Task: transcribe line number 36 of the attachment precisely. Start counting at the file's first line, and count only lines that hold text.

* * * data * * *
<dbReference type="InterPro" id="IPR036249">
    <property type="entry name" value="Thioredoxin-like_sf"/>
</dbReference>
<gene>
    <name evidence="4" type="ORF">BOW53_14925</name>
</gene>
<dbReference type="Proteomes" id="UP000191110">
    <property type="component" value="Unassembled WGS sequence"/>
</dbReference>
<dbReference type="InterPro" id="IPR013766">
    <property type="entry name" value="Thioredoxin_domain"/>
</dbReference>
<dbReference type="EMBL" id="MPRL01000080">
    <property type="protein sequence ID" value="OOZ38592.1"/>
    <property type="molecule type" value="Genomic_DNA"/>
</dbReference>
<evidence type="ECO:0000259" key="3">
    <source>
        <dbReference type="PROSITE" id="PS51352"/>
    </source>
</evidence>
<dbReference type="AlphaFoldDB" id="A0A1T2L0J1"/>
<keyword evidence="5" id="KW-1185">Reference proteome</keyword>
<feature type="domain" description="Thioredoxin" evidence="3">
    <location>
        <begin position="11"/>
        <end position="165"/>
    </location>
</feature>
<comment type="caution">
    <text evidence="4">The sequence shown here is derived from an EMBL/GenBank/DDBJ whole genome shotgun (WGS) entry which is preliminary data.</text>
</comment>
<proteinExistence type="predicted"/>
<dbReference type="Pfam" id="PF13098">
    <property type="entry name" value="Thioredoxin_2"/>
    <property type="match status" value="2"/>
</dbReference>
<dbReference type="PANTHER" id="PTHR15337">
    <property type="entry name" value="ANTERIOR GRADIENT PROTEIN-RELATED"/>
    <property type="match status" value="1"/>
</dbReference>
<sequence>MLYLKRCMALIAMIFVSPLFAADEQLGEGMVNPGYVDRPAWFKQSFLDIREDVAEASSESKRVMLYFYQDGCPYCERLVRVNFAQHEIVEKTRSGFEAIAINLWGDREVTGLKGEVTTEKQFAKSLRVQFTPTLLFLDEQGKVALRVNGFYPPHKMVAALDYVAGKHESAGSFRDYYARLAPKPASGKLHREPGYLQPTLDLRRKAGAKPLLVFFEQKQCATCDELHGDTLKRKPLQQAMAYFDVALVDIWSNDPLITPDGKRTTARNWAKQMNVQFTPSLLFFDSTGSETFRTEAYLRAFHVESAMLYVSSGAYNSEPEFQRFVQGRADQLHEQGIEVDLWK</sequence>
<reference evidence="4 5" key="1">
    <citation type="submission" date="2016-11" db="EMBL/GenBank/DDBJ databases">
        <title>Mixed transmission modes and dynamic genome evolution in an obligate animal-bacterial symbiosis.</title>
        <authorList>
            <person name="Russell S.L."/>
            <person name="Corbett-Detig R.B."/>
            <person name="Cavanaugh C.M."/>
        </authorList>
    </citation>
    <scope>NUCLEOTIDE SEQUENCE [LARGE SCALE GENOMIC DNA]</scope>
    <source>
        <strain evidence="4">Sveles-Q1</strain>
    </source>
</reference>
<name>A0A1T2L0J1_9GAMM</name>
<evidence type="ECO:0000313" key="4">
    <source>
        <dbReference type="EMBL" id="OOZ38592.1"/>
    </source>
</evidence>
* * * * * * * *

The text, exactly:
    <property type="match status" value="2"/>